A November LifeWay survey of 1,000 American adults on evangelical beliefs and identity revealed that among the respondents who self-identified as evangelical and born-again, only 45 percent were categorized as having distinctly evangelical beliefs, according to Lifeway's definition based on key Christian tenets. The study also discovered an interesting gap between self-identification and actual beliefs.
Among those who responded that they would identify as evangelical if not for the current political connotation associated with the term, only 43 percent were categorized as having evangelical beliefs. Approximately 69 percent of respondents who do hold core evangelical beliefs actually identify as evangelical, meaning that around 30 percent hold evangelical beliefs but do not call themselves "evangelical."
The latest iterations of disgust from public evangelicals come on the heels of commentary by other thoughtful writers who have observed the widening intergenerational chasm within evangelical congregations.
In a Nov. 25 New York Times column titled "Is There An Evangelical Crisis," Ross Douthat, a Catholic, noted that recent political tumbles have caused many younger evangelicals to feel alienated and betrayed by their older leaders, and suggested that despite evangelical resilience, a "crackup" appears to be on the horizon.
"In this scenario the label [evangelical] itself would become contested, with the kind of winsome and multiethnic evangelicalism envisioned by the anti-Trump Southern Baptist Russell Moore pitted against the nationalist evangelicalism of a Jerry Falwell Jr. or Robert Jeffress, and churches along the fault line internally embattled and dividing," he wrote.
A more pessimistic possibility, Douthat believes, is that the evangelical label won't be contested and American evangelicals will be defined by the cultural evangelicalism seen among Trump's most enthusiastic supporters.
"But it's also possible that evangelical intellectuals and writers, and their friends in other Christian traditions, have overestimated how much a serious theology has ever mattered to evangelicalism's sociological success."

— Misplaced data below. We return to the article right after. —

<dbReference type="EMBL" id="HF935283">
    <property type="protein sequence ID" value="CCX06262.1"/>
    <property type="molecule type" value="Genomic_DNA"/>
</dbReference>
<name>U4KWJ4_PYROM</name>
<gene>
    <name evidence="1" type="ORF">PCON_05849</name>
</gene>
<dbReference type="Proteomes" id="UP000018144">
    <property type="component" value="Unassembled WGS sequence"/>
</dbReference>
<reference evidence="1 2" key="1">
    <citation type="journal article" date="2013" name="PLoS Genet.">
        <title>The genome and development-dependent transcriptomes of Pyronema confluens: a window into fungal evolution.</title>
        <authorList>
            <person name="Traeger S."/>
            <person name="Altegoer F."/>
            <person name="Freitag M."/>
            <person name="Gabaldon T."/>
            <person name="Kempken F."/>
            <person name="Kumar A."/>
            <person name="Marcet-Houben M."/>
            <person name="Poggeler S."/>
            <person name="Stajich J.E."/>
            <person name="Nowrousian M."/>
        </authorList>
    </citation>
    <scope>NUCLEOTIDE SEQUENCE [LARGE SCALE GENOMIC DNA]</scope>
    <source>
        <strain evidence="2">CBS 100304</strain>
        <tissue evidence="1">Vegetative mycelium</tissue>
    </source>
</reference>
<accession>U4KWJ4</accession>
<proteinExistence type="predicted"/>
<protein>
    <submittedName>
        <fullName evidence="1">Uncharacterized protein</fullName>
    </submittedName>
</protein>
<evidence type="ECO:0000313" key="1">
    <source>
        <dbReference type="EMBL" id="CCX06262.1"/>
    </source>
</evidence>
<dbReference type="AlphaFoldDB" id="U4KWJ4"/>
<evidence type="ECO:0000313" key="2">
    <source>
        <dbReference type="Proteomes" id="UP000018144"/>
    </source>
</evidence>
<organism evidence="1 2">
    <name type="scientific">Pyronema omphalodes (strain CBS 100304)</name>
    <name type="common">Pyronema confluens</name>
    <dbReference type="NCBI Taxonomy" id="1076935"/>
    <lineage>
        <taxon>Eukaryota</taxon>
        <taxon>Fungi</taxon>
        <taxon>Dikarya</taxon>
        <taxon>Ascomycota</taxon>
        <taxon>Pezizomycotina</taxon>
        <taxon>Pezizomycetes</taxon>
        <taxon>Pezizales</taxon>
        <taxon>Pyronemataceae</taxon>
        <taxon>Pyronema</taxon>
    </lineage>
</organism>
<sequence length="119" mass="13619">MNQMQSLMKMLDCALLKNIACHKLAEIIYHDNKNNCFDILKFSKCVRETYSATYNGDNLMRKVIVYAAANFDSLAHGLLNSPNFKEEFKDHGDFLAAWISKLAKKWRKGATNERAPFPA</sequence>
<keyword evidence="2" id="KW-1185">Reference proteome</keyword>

The Trump-era crisis of the evangelical mind, then, may be "confined to theologians and academics and pundits and a few outlier congregations — and that it is this group, not the cultural Christians who voted enthusiastically for Trump, who represent the real evangelical penumbra, which could float away and leave evangelicalism less intellectual, more partisan, more racially segregated."
Such a change would not alter evangelicalism as a cultural phenomenon. And it is precisely that cultural phenomenon that irritates leaders like Russell Moore, president of the Ethics & Religious Liberty Commission, the policy arm of the Southern Baptist Convention. Moore has often used his platform to speak out against American civil religion as a nefarious force to be resisted, one fundamentally at odds with evangelical Christianity.
"American evangelicalism is old and sick and weak, and doesn't even know it," Moore wrote in a post on his website Monday upon seeing a photo of a bumper sticker indicative of the American politics-infused cultural Christianity which read: "If Jesus Had a Gun, He'd Still Be Alive Today."
"We are bored by what the Bible reveals as mysterious and glorious, and red-in-the-face about what hardly matters in the broad sweep of eternity. We clamor for the kind of power the world can recognize while ignoring the very power of God that comes through Christ and him crucified. We've traded in the Sermon on the Mount for slogans on our cars. We've exchanged Christ the King for Christ the meme."
He concluded: "And through it all, we demonstrate what we care about — the same power and self-leverage this age already values."